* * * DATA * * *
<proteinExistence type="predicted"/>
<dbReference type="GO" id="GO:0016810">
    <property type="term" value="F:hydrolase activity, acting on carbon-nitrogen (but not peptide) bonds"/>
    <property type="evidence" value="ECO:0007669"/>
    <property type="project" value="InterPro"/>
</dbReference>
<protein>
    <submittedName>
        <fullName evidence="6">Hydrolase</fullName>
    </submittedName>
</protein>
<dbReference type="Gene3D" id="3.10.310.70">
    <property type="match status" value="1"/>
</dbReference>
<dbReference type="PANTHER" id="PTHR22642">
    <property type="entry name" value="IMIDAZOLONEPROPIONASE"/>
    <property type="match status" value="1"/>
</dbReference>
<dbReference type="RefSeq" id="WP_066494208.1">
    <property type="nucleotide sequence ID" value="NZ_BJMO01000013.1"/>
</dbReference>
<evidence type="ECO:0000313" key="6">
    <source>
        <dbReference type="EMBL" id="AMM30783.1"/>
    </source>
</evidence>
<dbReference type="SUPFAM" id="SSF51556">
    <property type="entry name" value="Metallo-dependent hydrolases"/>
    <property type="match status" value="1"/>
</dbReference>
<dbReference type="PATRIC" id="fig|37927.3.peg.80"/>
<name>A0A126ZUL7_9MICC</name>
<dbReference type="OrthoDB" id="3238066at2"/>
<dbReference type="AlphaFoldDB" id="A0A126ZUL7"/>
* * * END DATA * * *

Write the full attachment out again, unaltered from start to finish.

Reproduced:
<proteinExistence type="predicted"/>
<dbReference type="GO" id="GO:0016810">
    <property type="term" value="F:hydrolase activity, acting on carbon-nitrogen (but not peptide) bonds"/>
    <property type="evidence" value="ECO:0007669"/>
    <property type="project" value="InterPro"/>
</dbReference>
<protein>
    <submittedName>
        <fullName evidence="6">Hydrolase</fullName>
    </submittedName>
</protein>
<dbReference type="Gene3D" id="3.10.310.70">
    <property type="match status" value="1"/>
</dbReference>
<dbReference type="PANTHER" id="PTHR22642">
    <property type="entry name" value="IMIDAZOLONEPROPIONASE"/>
    <property type="match status" value="1"/>
</dbReference>
<dbReference type="RefSeq" id="WP_066494208.1">
    <property type="nucleotide sequence ID" value="NZ_BJMO01000013.1"/>
</dbReference>
<evidence type="ECO:0000313" key="6">
    <source>
        <dbReference type="EMBL" id="AMM30783.1"/>
    </source>
</evidence>
<dbReference type="SUPFAM" id="SSF51556">
    <property type="entry name" value="Metallo-dependent hydrolases"/>
    <property type="match status" value="1"/>
</dbReference>
<dbReference type="PATRIC" id="fig|37927.3.peg.80"/>
<name>A0A126ZUL7_9MICC</name>
<dbReference type="OrthoDB" id="3238066at2"/>
<dbReference type="AlphaFoldDB" id="A0A126ZUL7"/>